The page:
(Let’s try this again) This company stood up to FMLA abuse. You can too!


So, where were we?

***Stirs lime rickey***

Ah yes, Rajai Davis had just blasted a two-run homer off of the video camera in left field to tie the World Series at 6 in Game 7 in the 8th inning and…

(spoiler alert)

The Cubs won.

But, yes, before I got so distracted, I was tapping FMLA stuff on my keyboard. So, let’s continue…

An employee wants FMLA to bridge his schedule PTO.

We were talking about suspected FMLA abuse and a recent Fourth Circuit opinion involving an employee who requested some suspicious sounding intermittent FMLA leave on the 1 day that he was scheduled to work; a day that would otherwise break up a 20-day vacation.

HR hears about this, and a possible prior similar incident and decides to investigate. So, they bring in the employee for an interview and his story is as shaky as a dashboard hula dancer in a Baja dunebuggy.

(I’ve been working on my similes recently, what do you think of this one? Email me.)

It doesn’t end well for the employee.

The employee is suspended and, ultimately, notified that he’ll be fired for fraudulently taking FMLA leave and for making dishonest representations during the ensuing investigation, which is against company policy. So, he retired.

And then sues for FMLA retaliation.

FMLA retaliation? Or prudent steps to prevent FMLA abuse?

I’ll just let the Fourth Circuit explain:

The FMLA serves the important purpose of allowing employees to take leave for legitimate family needs and medical reasons, but it is not a right that can be fraudulently invoked. Dishonest representations may carry additional risks….These goals require predictable policies that ensure to the extent possible and consistent with the FMLA that proper personnel will be on duty. While a company may not deny valid requests for leave, and an employer cannot use allegations of dishonesty as a pretext for subsequent retaliation, it is equally important to prevent the FMLA from being abused. As the Department of Labor explains, “[a]n employee who fraudulently obtains FMLA leave from an employer is not protected by FMLA’s . . . provisions.” 29 C.F.R. § 825.216(d).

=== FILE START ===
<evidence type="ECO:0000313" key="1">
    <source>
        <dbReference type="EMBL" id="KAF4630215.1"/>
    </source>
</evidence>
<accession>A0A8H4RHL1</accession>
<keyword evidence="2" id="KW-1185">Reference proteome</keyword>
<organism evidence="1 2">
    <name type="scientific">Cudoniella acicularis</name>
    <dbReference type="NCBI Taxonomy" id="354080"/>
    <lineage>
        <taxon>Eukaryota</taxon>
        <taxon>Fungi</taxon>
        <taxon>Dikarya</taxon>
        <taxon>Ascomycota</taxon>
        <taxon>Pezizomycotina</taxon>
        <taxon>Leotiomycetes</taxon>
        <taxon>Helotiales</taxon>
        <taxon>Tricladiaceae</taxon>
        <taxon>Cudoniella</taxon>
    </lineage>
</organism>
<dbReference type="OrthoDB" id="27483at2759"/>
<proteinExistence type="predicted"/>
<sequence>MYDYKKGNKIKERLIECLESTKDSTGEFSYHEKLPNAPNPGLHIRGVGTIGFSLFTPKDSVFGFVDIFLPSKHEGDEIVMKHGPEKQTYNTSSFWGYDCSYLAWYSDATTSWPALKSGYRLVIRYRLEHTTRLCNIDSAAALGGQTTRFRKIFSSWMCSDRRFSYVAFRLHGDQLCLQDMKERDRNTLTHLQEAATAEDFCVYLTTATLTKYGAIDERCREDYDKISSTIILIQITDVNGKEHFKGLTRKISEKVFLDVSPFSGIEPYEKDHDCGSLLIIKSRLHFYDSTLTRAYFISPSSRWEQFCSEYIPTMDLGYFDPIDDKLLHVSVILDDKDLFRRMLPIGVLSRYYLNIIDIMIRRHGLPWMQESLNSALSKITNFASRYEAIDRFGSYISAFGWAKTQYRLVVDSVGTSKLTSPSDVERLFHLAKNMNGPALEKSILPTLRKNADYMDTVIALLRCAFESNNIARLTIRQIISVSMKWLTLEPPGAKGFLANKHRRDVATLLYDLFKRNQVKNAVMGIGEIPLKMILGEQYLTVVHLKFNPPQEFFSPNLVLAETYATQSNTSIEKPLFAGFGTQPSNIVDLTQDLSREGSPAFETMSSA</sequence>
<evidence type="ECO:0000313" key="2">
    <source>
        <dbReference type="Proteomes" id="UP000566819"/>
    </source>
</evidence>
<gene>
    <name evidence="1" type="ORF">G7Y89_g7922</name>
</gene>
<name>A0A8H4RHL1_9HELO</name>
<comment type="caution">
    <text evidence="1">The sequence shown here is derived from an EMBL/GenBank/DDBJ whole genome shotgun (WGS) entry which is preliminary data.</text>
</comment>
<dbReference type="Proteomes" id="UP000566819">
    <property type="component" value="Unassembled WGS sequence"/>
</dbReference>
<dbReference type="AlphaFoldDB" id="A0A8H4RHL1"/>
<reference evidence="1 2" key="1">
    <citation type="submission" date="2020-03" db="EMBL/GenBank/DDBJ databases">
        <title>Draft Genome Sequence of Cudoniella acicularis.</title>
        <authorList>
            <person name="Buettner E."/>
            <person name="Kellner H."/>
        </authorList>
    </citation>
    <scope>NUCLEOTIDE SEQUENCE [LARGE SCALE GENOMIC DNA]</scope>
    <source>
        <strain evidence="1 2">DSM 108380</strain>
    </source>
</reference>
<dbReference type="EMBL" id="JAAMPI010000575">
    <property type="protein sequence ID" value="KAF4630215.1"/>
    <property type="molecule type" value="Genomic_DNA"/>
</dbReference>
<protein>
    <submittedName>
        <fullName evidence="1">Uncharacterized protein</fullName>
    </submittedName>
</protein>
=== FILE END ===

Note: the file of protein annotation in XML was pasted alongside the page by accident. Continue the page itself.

So it is here. The evidence taken as a whole plainly paints the picture of an employee who used FMLA leave to avoid interrupting his vacation, and then gave a variety of inconsistent explanations for his behavior upon his return. 

Tell me more. How else can companies prevent FMLA abuse?

I’ve got 13 of ’em:

  1. Use the Rolling Method
  2. Enforce the Notice Requirements
  3. Employees should schedule planned medical treatment around business operations
  4. Require medical certifications to be returned within 15 days
  5. Have an eligibility checklist when considering FMLA requests
  6. Require Complete/Sufficient Medical Certification
  7. Get a Second/Third Opinion
  8. Run FMLA Leave Concurrently With Other Leaves
  9. In Lieu Of Intermittent or Reduced Leave, Try A Transfer
  10. Enforce Your Policies (ignore the author’s reference to Sizzurpbombs!)
  11. Recertification
  12. Surveillance
  13. Require Fitness-For-Duty Certification
“Doing What’s Right – Not Just What’s Legal”
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